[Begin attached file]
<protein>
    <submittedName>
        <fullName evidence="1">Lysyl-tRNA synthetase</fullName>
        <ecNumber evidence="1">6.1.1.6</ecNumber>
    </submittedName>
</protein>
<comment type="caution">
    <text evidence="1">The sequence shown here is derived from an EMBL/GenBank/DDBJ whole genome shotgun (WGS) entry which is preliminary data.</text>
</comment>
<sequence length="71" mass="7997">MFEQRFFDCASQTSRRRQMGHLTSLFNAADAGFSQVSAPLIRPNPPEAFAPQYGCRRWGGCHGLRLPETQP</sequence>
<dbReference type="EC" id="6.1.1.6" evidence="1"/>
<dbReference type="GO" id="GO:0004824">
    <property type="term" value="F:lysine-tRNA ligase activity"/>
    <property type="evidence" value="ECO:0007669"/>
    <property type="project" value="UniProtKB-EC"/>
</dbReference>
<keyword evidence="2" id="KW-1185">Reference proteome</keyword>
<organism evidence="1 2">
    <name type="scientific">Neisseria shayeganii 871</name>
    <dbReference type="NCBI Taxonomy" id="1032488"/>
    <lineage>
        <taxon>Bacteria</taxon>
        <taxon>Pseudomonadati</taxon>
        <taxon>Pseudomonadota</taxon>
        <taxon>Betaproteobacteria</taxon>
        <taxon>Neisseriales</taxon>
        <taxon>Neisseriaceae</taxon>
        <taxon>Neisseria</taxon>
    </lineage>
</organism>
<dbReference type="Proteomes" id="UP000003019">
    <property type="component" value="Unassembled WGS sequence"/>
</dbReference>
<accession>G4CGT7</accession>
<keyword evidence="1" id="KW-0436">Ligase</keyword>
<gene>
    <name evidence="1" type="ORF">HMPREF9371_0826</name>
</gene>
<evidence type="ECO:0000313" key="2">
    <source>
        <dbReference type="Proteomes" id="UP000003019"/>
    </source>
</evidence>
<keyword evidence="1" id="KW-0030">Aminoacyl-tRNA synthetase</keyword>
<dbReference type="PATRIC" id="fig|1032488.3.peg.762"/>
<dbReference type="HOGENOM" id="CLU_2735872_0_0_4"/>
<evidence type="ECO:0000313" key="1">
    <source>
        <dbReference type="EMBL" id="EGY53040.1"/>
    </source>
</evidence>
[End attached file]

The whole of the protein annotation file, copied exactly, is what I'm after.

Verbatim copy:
<protein>
    <submittedName>
        <fullName evidence="1">Lysyl-tRNA synthetase</fullName>
        <ecNumber evidence="1">6.1.1.6</ecNumber>
    </submittedName>
</protein>
<comment type="caution">
    <text evidence="1">The sequence shown here is derived from an EMBL/GenBank/DDBJ whole genome shotgun (WGS) entry which is preliminary data.</text>
</comment>
<sequence length="71" mass="7997">MFEQRFFDCASQTSRRRQMGHLTSLFNAADAGFSQVSAPLIRPNPPEAFAPQYGCRRWGGCHGLRLPETQP</sequence>
<dbReference type="EC" id="6.1.1.6" evidence="1"/>
<dbReference type="GO" id="GO:0004824">
    <property type="term" value="F:lysine-tRNA ligase activity"/>
    <property type="evidence" value="ECO:0007669"/>
    <property type="project" value="UniProtKB-EC"/>
</dbReference>
<keyword evidence="2" id="KW-1185">Reference proteome</keyword>
<organism evidence="1 2">
    <name type="scientific">Neisseria shayeganii 871</name>
    <dbReference type="NCBI Taxonomy" id="1032488"/>
    <lineage>
        <taxon>Bacteria</taxon>
        <taxon>Pseudomonadati</taxon>
        <taxon>Pseudomonadota</taxon>
        <taxon>Betaproteobacteria</taxon>
        <taxon>Neisseriales</taxon>
        <taxon>Neisseriaceae</taxon>
        <taxon>Neisseria</taxon>
    </lineage>
</organism>
<dbReference type="Proteomes" id="UP000003019">
    <property type="component" value="Unassembled WGS sequence"/>
</dbReference>
<accession>G4CGT7</accession>
<keyword evidence="1" id="KW-0436">Ligase</keyword>
<gene>
    <name evidence="1" type="ORF">HMPREF9371_0826</name>
</gene>
<evidence type="ECO:0000313" key="2">
    <source>
        <dbReference type="Proteomes" id="UP000003019"/>
    </source>
</evidence>
<keyword evidence="1" id="KW-0030">Aminoacyl-tRNA synthetase</keyword>
<dbReference type="PATRIC" id="fig|1032488.3.peg.762"/>
<dbReference type="HOGENOM" id="CLU_2735872_0_0_4"/>
<evidence type="ECO:0000313" key="1">
    <source>
        <dbReference type="EMBL" id="EGY53040.1"/>
    </source>
</evidence>